Foot Doctor Blog

Prevention of Swollen Feet & Legs During Travel

Early this year, before anyone had heard of Covid-19, my husband and I traveled abroad to India.  We flew across oceans for nearly 16 hours.  During that time, I remained quite active, especially with my feet.  To adjacent passengers, it probably seemed like I was a high maintenance traveler, as I often stretched out, took frequent walks about the cabin, changed out compression stockings, frequently removed shoes, and even extended my legs for massages (begrudgingly provided by my husband).  What the passengers didn’t know, and what my loving husband did, was that, as a Podiatrist, I acted to avoid swollen… Continue Reading

Arthritis.. It can happen to Kids too!

Children can be hard to treat, whether it by your own or your patients. Often when we think of arthritis we immediately associate that with the older individuals rather than our pediatric population.  Juvenile arthritis (JA) is an autoimmune disease, therefore not usually hereditary, caused by inflammation (swelling) of the synovium, which is the lining of joints, occurring to children aged 16 or younger with girls more likely to develop JA than boys. Juvenile arthritis affects nearly 300,000 children in the United States. The most prevalent form of juvenile arthritis is juvenile idiopathic arthritis (JIA) (also known as juvenile rheumatoid… Continue Reading

Plantar Plate Injuries

Are you experiencing pain under your 2nd toe(lesser toe) when walking? Have you noticed a slight gap between your 2nd and 3rd toes?  You may be suffering from a plantar plate injury. The plantar plate is a thickening of the joint capsule found under each of the bases of the lesser toes. This structure is responsible for stabilizing the lesser toes, helping you push off from your toes when walking, and preventing the very common “hammertoe” deformity.  Injuries to the plantar plate can be caused by poor shoes such as high heels, walking barefoot on hard surfaces, and impact exercises… Continue Reading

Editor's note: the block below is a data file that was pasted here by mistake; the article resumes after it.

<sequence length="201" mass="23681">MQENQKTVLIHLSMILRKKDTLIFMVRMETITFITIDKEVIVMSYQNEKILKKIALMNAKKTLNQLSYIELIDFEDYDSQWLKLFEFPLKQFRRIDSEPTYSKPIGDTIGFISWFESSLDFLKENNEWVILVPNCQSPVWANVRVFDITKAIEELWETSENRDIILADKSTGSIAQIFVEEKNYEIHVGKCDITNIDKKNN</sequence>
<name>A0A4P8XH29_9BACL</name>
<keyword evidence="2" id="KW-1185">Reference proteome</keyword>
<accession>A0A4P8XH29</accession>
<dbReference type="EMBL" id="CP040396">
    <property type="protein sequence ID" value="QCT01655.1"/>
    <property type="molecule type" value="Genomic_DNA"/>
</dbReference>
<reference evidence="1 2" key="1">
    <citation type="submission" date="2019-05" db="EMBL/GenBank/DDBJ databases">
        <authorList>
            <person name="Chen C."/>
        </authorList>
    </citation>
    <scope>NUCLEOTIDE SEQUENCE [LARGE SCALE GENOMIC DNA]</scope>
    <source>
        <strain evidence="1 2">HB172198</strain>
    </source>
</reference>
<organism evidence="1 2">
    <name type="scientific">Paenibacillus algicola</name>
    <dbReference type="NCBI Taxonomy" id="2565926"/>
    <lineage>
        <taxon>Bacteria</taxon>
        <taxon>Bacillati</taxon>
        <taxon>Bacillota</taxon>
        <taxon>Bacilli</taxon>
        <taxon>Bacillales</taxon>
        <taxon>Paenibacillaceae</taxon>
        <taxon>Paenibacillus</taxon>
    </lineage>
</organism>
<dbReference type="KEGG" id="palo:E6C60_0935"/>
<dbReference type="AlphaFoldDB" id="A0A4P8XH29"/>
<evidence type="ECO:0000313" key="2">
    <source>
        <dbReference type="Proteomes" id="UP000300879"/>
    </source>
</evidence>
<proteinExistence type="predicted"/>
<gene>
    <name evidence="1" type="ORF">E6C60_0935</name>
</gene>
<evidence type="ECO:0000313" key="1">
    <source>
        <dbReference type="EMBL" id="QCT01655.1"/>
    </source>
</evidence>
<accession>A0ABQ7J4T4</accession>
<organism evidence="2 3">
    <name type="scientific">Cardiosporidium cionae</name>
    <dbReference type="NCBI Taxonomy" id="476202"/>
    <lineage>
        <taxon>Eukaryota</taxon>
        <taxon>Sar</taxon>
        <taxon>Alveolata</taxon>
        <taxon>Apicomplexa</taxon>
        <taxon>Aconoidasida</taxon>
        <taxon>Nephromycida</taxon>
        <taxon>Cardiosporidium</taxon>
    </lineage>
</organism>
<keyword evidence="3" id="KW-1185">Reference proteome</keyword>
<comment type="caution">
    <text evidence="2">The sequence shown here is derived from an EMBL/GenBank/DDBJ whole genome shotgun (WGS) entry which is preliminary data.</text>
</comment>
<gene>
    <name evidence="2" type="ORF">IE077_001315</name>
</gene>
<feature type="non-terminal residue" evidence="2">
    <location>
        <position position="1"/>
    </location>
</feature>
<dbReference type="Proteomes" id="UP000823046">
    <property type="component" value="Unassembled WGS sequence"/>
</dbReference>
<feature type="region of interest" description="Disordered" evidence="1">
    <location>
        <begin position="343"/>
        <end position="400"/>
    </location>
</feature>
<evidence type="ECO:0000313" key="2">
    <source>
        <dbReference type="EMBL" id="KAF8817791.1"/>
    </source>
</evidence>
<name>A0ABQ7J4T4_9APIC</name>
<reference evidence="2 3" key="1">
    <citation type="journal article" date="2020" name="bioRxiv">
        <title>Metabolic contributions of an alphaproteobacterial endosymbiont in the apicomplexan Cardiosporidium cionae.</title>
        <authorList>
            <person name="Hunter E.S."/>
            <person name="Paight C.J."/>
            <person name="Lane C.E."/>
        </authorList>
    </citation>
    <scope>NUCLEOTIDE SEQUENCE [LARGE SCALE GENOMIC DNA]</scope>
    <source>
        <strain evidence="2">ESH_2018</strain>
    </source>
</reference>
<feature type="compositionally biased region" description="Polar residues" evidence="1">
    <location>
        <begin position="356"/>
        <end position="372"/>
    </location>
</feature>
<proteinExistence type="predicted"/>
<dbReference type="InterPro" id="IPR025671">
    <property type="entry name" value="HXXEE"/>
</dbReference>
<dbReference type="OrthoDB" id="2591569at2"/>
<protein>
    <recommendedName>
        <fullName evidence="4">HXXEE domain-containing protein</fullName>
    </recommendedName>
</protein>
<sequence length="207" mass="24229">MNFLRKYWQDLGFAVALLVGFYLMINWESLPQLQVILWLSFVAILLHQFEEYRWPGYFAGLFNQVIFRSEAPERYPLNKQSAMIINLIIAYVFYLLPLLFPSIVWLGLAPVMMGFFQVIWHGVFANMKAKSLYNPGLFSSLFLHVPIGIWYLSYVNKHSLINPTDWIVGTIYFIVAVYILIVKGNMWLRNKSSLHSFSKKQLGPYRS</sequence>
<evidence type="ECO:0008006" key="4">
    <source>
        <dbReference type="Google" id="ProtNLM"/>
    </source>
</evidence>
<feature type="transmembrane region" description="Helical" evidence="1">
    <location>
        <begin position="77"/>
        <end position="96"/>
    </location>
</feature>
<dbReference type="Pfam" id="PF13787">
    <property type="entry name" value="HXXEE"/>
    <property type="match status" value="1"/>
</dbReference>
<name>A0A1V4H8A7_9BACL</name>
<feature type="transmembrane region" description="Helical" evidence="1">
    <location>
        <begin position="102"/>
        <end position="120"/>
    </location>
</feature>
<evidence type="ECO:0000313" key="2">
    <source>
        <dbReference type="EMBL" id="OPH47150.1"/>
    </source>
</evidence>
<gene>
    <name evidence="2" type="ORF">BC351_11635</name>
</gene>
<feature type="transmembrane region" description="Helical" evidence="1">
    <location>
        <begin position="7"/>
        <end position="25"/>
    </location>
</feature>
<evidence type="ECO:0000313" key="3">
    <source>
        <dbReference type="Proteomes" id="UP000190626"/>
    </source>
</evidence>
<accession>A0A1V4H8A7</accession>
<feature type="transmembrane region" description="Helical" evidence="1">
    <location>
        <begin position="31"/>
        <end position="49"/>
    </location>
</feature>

Anterior Tibial Tendonitis

Anterior Tibial Tendonitis is inflammation within the tendon. It is typically from overuse. This muscle runs down the front of your shin and crosses the ankle, then ends along the inside of the foot. What Causes it? Overuse of the tendon Excessive Training Sports:  Running on uneven surfaces  Kicking with toes pointed Repetitive movements Tight foot or ankle wear High Heels Poor foot/ankle biomechanics – pronated feet https://www.sportsinjuryclinic.net/sport-injuries/ankle-pain/anterior-ankle-pain/tibialis-anterior-tendon-inflammation   Symptoms: Symptoms are typically gradual at onset with pain or stiffness along the front of the ankle and worsened when trying to lift the foot or toes up. There is pain… Continue Reading

Peroneal Tendonitis 

The outer edge of the leg consists of muscles called the peroneals. They attach the fibula bone (outside leg bone) to the outer edge and bottom of the foot. These muscles help move the foot up and out, also known as eversion. The tendon portions of these muscles insert to the outside of the foot at the fifth metatarsal base and at the bottom of the foot into several bones. The peroneal tendons can get fatigued due to excessive use from repetitions of prolonged high forces, which ultimately results in pain. The overuse of the tendons results in degeneration and… Continue Reading